What do you do if you’ve upset someone?
A client’s team member upset one of their colleagues the other day. They didn’t mean to; to be honest they hadn’t even realised it had happened. As far as they were concerned, they had made a throw away comment which wasn’t meant to be hurtful and had been made in jest … and they had forgotten all about it.
Unfortunately, it wasn’t received in jest, nor forgotten, and their colleague complained about what had happened.
The situation is still ongoing as I type, made worse by the team member’s reaction to the complaint. It got me thinking about how quickly we can leap to our own defence in these cases and, how when the subject is initially broached, the reaction can be anger.
If you’re told that you’ve upset someone there are a few things you can do to try to understand and not make the problem worse.
- THE most important is to listen to what they have to say. Not while mentally making notes of how wrong they are and formulating your defence but really listen to hear what they are saying. You may feel wronged yourself, or accused or defensive but if you don’t listen to what they are saying it’s going to be very hard to resolve the situation.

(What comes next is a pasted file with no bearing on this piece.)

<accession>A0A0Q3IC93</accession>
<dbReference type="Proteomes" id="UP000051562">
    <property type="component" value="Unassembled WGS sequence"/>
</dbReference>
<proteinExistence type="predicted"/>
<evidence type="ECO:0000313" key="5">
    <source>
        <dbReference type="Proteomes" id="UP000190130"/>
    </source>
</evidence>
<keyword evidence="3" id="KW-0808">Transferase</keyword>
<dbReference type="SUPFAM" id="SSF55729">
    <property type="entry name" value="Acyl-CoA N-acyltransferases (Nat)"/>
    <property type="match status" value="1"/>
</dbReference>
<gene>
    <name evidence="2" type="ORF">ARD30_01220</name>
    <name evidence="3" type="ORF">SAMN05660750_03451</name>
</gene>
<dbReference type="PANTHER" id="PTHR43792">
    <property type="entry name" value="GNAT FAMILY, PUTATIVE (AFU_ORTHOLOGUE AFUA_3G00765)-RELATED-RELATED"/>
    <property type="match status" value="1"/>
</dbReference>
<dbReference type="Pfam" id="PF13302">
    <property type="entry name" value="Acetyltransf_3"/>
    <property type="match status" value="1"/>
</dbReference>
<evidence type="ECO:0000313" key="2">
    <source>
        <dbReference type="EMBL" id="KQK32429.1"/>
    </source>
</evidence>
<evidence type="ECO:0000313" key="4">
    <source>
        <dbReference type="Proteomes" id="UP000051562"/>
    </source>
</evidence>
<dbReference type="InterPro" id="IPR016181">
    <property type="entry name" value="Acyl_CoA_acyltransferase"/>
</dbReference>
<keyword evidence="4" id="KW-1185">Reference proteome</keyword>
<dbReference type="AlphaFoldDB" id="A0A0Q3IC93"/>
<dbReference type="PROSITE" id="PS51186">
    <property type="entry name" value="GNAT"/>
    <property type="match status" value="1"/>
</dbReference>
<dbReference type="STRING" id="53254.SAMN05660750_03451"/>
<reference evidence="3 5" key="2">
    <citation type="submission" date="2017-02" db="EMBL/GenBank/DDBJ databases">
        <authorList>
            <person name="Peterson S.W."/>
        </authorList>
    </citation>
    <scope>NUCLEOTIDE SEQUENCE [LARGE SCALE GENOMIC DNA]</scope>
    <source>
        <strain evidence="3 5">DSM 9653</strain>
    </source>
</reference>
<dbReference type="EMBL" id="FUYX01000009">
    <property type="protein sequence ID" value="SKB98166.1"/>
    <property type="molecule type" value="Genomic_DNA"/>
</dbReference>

- Breathe deeply while you listen and if you feel you are getting upset or angry, thank them for bringing the problem to your attention (it’s much better than just telling everyone else how upset they are with you) and then remove yourself from the conversation until you’re calmer.
- Once you know and understand what they’re saying, apologise that this is how they see it. Don’t try to convince them that they are wrong but put your case to them. Use phrases like … “when you say/do XX I feel YY” rather than “you always do XX” or “you are XX”.
Remember that you can’t change the other person (people don’t change just because you want them to!) What you can do, is try to understand what has happened and change what you do or your reaction to it … that will elicit a different response.